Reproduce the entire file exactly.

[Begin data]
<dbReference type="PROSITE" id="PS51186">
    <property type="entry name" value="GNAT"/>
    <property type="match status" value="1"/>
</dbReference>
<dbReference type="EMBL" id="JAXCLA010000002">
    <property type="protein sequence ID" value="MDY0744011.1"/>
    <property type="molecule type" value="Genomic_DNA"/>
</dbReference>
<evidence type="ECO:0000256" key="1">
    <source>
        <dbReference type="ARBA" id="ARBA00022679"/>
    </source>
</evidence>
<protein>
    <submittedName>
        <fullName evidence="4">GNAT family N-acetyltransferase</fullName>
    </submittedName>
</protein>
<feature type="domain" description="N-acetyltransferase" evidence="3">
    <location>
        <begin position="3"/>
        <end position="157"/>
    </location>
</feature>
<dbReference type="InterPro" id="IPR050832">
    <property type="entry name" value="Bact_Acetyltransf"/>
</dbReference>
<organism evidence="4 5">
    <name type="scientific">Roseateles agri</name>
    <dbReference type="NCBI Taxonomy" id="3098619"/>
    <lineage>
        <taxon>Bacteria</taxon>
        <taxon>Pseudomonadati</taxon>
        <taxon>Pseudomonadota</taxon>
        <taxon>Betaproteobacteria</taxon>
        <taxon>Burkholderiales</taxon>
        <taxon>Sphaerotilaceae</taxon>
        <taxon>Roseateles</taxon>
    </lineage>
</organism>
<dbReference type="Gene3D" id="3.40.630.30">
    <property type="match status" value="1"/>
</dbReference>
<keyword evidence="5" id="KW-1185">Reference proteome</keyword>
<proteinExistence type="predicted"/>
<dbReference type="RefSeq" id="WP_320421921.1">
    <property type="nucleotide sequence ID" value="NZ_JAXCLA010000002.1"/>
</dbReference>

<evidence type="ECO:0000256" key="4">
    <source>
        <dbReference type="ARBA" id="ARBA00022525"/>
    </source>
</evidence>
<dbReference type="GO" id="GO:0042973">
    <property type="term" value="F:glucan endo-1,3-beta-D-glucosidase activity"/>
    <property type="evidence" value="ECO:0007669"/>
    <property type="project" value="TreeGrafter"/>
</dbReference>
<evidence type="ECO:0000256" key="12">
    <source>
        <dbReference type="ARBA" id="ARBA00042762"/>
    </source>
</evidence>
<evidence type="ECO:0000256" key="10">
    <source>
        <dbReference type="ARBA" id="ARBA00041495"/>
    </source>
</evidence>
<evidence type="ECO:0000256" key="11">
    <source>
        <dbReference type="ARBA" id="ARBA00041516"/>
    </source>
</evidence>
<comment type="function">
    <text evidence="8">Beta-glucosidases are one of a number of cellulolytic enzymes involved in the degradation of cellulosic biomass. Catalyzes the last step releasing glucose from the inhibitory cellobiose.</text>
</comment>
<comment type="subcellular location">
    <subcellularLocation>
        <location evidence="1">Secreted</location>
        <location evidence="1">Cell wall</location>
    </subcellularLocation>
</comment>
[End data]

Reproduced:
<dbReference type="PROSITE" id="PS51186">
    <property type="entry name" value="GNAT"/>
    <property type="match status" value="1"/>
</dbReference>
<dbReference type="EMBL" id="JAXCLA010000002">
    <property type="protein sequence ID" value="MDY0744011.1"/>
    <property type="molecule type" value="Genomic_DNA"/>
</dbReference>
<evidence type="ECO:0000256" key="1">
    <source>
        <dbReference type="ARBA" id="ARBA00022679"/>
    </source>
</evidence>
<protein>
    <submittedName>
        <fullName evidence="4">GNAT family N-acetyltransferase</fullName>
    </submittedName>
</protein>
<feature type="domain" description="N-acetyltransferase" evidence="3">
    <location>
        <begin position="3"/>
        <end position="157"/>
    </location>
</feature>
<dbReference type="InterPro" id="IPR050832">
    <property type="entry name" value="Bact_Acetyltransf"/>
</dbReference>
<organism evidence="4 5">
    <name type="scientific">Roseateles agri</name>
    <dbReference type="NCBI Taxonomy" id="3098619"/>
    <lineage>
        <taxon>Bacteria</taxon>
        <taxon>Pseudomonadati</taxon>
        <taxon>Pseudomonadota</taxon>
        <taxon>Betaproteobacteria</taxon>
        <taxon>Burkholderiales</taxon>
        <taxon>Sphaerotilaceae</taxon>
        <taxon>Roseateles</taxon>
    </lineage>
</organism>
<dbReference type="Gene3D" id="3.40.630.30">
    <property type="match status" value="1"/>
</dbReference>
<keyword evidence="5" id="KW-1185">Reference proteome</keyword>
<proteinExistence type="predicted"/>
<dbReference type="RefSeq" id="WP_320421921.1">
    <property type="nucleotide sequence ID" value="NZ_JAXCLA010000002.1"/>
</dbReference>

<evidence type="ECO:0000256" key="4">
    <source>
        <dbReference type="ARBA" id="ARBA00022525"/>
    </source>
</evidence>
<dbReference type="GO" id="GO:0042973">
    <property type="term" value="F:glucan endo-1,3-beta-D-glucosidase activity"/>
    <property type="evidence" value="ECO:0007669"/>
    <property type="project" value="TreeGrafter"/>
</dbReference>
<evidence type="ECO:0000256" key="12">
    <source>
        <dbReference type="ARBA" id="ARBA00042762"/>
    </source>
</evidence>
<evidence type="ECO:0000256" key="10">
    <source>
        <dbReference type="ARBA" id="ARBA00041495"/>
    </source>
</evidence>
<evidence type="ECO:0000256" key="11">
    <source>
        <dbReference type="ARBA" id="ARBA00041516"/>
    </source>
</evidence>
<comment type="function">
    <text evidence="8">Beta-glucosidases are one of a number of cellulolytic enzymes involved in the degradation of cellulosic biomass. Catalyzes the last step releasing glucose from the inhibitory cellobiose.</text>
</comment>
<comment type="subcellular location">
    <subcellularLocation>
        <location evidence="1">Secreted</location>
        <location evidence="1">Cell wall</location>
    </subcellularLocation>
</comment>